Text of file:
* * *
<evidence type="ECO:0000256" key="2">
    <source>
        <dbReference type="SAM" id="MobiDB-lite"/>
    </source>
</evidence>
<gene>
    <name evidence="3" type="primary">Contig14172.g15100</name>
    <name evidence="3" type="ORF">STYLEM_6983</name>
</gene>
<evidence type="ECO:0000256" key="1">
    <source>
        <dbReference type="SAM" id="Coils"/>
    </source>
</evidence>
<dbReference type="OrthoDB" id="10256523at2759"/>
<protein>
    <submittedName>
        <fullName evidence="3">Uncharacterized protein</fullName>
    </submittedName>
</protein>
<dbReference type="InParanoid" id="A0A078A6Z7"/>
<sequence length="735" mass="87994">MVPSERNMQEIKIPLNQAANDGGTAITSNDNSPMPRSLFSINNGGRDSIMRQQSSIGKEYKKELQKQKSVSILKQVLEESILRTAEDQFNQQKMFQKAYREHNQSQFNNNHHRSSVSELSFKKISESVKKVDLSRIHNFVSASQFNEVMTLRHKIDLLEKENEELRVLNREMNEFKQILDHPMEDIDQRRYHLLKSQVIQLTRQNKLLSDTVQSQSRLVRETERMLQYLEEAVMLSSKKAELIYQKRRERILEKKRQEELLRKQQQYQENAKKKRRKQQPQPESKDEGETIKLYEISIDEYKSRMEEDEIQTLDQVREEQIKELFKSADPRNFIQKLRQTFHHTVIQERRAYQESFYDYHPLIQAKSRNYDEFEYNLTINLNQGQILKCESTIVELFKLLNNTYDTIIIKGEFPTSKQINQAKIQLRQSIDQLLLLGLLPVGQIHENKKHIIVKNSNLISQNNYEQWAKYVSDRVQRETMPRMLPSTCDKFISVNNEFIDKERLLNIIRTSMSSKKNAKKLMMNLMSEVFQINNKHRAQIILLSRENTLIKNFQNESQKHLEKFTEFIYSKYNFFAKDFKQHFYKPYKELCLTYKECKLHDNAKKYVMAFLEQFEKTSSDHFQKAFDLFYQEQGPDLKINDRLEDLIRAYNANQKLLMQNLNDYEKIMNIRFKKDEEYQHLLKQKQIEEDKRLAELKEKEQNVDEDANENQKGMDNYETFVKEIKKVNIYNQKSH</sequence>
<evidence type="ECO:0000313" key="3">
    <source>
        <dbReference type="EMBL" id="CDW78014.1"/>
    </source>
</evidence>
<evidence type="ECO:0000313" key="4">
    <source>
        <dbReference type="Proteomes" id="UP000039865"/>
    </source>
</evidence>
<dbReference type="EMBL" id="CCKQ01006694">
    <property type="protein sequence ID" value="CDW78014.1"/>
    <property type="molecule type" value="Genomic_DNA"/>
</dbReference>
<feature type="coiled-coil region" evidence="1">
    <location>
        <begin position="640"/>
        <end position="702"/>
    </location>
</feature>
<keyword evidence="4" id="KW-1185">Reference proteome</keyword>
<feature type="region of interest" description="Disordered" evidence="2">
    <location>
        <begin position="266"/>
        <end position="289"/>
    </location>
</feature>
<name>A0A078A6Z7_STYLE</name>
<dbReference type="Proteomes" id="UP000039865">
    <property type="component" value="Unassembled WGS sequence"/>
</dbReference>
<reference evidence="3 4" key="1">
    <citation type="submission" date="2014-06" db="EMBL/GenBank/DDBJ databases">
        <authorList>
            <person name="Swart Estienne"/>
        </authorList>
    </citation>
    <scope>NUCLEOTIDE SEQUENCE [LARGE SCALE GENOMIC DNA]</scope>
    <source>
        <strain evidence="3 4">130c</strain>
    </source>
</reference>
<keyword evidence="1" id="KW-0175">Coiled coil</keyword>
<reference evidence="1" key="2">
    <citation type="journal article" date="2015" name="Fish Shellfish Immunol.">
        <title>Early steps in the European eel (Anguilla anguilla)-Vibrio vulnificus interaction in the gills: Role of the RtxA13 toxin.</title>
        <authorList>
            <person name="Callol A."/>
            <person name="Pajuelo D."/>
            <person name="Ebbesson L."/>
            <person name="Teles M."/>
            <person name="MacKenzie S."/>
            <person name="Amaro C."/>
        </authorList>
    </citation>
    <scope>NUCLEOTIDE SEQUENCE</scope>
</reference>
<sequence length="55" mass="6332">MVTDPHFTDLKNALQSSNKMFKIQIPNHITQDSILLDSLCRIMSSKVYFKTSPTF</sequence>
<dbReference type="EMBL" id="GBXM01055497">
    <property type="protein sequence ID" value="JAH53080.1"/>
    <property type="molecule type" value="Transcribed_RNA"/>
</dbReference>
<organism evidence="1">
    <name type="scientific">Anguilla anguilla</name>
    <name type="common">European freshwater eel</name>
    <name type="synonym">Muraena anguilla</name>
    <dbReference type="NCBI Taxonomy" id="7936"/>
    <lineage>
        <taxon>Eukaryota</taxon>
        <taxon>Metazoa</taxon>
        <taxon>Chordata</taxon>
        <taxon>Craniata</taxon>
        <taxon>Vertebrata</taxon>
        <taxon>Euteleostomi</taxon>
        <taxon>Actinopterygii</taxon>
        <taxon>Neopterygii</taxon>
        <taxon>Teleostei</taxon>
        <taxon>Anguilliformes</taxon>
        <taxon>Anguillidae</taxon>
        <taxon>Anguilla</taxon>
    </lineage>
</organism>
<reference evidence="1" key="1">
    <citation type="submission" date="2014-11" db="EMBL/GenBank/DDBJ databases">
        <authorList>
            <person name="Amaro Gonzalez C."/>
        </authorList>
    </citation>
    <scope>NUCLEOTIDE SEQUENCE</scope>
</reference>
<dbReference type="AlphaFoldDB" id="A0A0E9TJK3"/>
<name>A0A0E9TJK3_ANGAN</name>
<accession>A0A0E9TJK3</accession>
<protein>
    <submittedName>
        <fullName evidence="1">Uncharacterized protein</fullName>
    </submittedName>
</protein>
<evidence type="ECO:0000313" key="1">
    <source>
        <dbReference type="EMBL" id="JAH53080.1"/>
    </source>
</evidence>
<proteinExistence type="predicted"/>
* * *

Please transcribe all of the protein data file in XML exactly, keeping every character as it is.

<evidence type="ECO:0000256" key="2">
    <source>
        <dbReference type="SAM" id="MobiDB-lite"/>
    </source>
</evidence>
<gene>
    <name evidence="3" type="primary">Contig14172.g15100</name>
    <name evidence="3" type="ORF">STYLEM_6983</name>
</gene>
<evidence type="ECO:0000256" key="1">
    <source>
        <dbReference type="SAM" id="Coils"/>
    </source>
</evidence>
<dbReference type="OrthoDB" id="10256523at2759"/>
<protein>
    <submittedName>
        <fullName evidence="3">Uncharacterized protein</fullName>
    </submittedName>
</protein>
<dbReference type="InParanoid" id="A0A078A6Z7"/>
<sequence length="735" mass="87994">MVPSERNMQEIKIPLNQAANDGGTAITSNDNSPMPRSLFSINNGGRDSIMRQQSSIGKEYKKELQKQKSVSILKQVLEESILRTAEDQFNQQKMFQKAYREHNQSQFNNNHHRSSVSELSFKKISESVKKVDLSRIHNFVSASQFNEVMTLRHKIDLLEKENEELRVLNREMNEFKQILDHPMEDIDQRRYHLLKSQVIQLTRQNKLLSDTVQSQSRLVRETERMLQYLEEAVMLSSKKAELIYQKRRERILEKKRQEELLRKQQQYQENAKKKRRKQQPQPESKDEGETIKLYEISIDEYKSRMEEDEIQTLDQVREEQIKELFKSADPRNFIQKLRQTFHHTVIQERRAYQESFYDYHPLIQAKSRNYDEFEYNLTINLNQGQILKCESTIVELFKLLNNTYDTIIIKGEFPTSKQINQAKIQLRQSIDQLLLLGLLPVGQIHENKKHIIVKNSNLISQNNYEQWAKYVSDRVQRETMPRMLPSTCDKFISVNNEFIDKERLLNIIRTSMSSKKNAKKLMMNLMSEVFQINNKHRAQIILLSRENTLIKNFQNESQKHLEKFTEFIYSKYNFFAKDFKQHFYKPYKELCLTYKECKLHDNAKKYVMAFLEQFEKTSSDHFQKAFDLFYQEQGPDLKINDRLEDLIRAYNANQKLLMQNLNDYEKIMNIRFKKDEEYQHLLKQKQIEEDKRLAELKEKEQNVDEDANENQKGMDNYETFVKEIKKVNIYNQKSH</sequence>
<evidence type="ECO:0000313" key="3">
    <source>
        <dbReference type="EMBL" id="CDW78014.1"/>
    </source>
</evidence>
<evidence type="ECO:0000313" key="4">
    <source>
        <dbReference type="Proteomes" id="UP000039865"/>
    </source>
</evidence>
<dbReference type="EMBL" id="CCKQ01006694">
    <property type="protein sequence ID" value="CDW78014.1"/>
    <property type="molecule type" value="Genomic_DNA"/>
</dbReference>
<feature type="coiled-coil region" evidence="1">
    <location>
        <begin position="640"/>
        <end position="702"/>
    </location>
</feature>
<keyword evidence="4" id="KW-1185">Reference proteome</keyword>
<feature type="region of interest" description="Disordered" evidence="2">
    <location>
        <begin position="266"/>
        <end position="289"/>
    </location>
</feature>
<name>A0A078A6Z7_STYLE</name>
<dbReference type="Proteomes" id="UP000039865">
    <property type="component" value="Unassembled WGS sequence"/>
</dbReference>
<reference evidence="3 4" key="1">
    <citation type="submission" date="2014-06" db="EMBL/GenBank/DDBJ databases">
        <authorList>
            <person name="Swart Estienne"/>
        </authorList>
    </citation>
    <scope>NUCLEOTIDE SEQUENCE [LARGE SCALE GENOMIC DNA]</scope>
    <source>
        <strain evidence="3 4">130c</strain>
    </source>
</reference>
<keyword evidence="1" id="KW-0175">Coiled coil</keyword>
<reference evidence="1" key="2">
    <citation type="journal article" date="2015" name="Fish Shellfish Immunol.">
        <title>Early steps in the European eel (Anguilla anguilla)-Vibrio vulnificus interaction in the gills: Role of the RtxA13 toxin.</title>
        <authorList>
            <person name="Callol A."/>
            <person name="Pajuelo D."/>
            <person name="Ebbesson L."/>
            <person name="Teles M."/>
            <person name="MacKenzie S."/>
            <person name="Amaro C."/>
        </authorList>
    </citation>
    <scope>NUCLEOTIDE SEQUENCE</scope>
</reference>
<sequence length="55" mass="6332">MVTDPHFTDLKNALQSSNKMFKIQIPNHITQDSILLDSLCRIMSSKVYFKTSPTF</sequence>
<dbReference type="EMBL" id="GBXM01055497">
    <property type="protein sequence ID" value="JAH53080.1"/>
    <property type="molecule type" value="Transcribed_RNA"/>
</dbReference>
<organism evidence="1">
    <name type="scientific">Anguilla anguilla</name>
    <name type="common">European freshwater eel</name>
    <name type="synonym">Muraena anguilla</name>
    <dbReference type="NCBI Taxonomy" id="7936"/>
    <lineage>
        <taxon>Eukaryota</taxon>
        <taxon>Metazoa</taxon>
        <taxon>Chordata</taxon>
        <taxon>Craniata</taxon>
        <taxon>Vertebrata</taxon>
        <taxon>Euteleostomi</taxon>
        <taxon>Actinopterygii</taxon>
        <taxon>Neopterygii</taxon>
        <taxon>Teleostei</taxon>
        <taxon>Anguilliformes</taxon>
        <taxon>Anguillidae</taxon>
        <taxon>Anguilla</taxon>
    </lineage>
</organism>
<reference evidence="1" key="1">
    <citation type="submission" date="2014-11" db="EMBL/GenBank/DDBJ databases">
        <authorList>
            <person name="Amaro Gonzalez C."/>
        </authorList>
    </citation>
    <scope>NUCLEOTIDE SEQUENCE</scope>
</reference>
<dbReference type="AlphaFoldDB" id="A0A0E9TJK3"/>
<name>A0A0E9TJK3_ANGAN</name>
<accession>A0A0E9TJK3</accession>
<protein>
    <submittedName>
        <fullName evidence="1">Uncharacterized protein</fullName>
    </submittedName>
</protein>
<evidence type="ECO:0000313" key="1">
    <source>
        <dbReference type="EMBL" id="JAH53080.1"/>
    </source>
</evidence>
<proteinExistence type="predicted"/>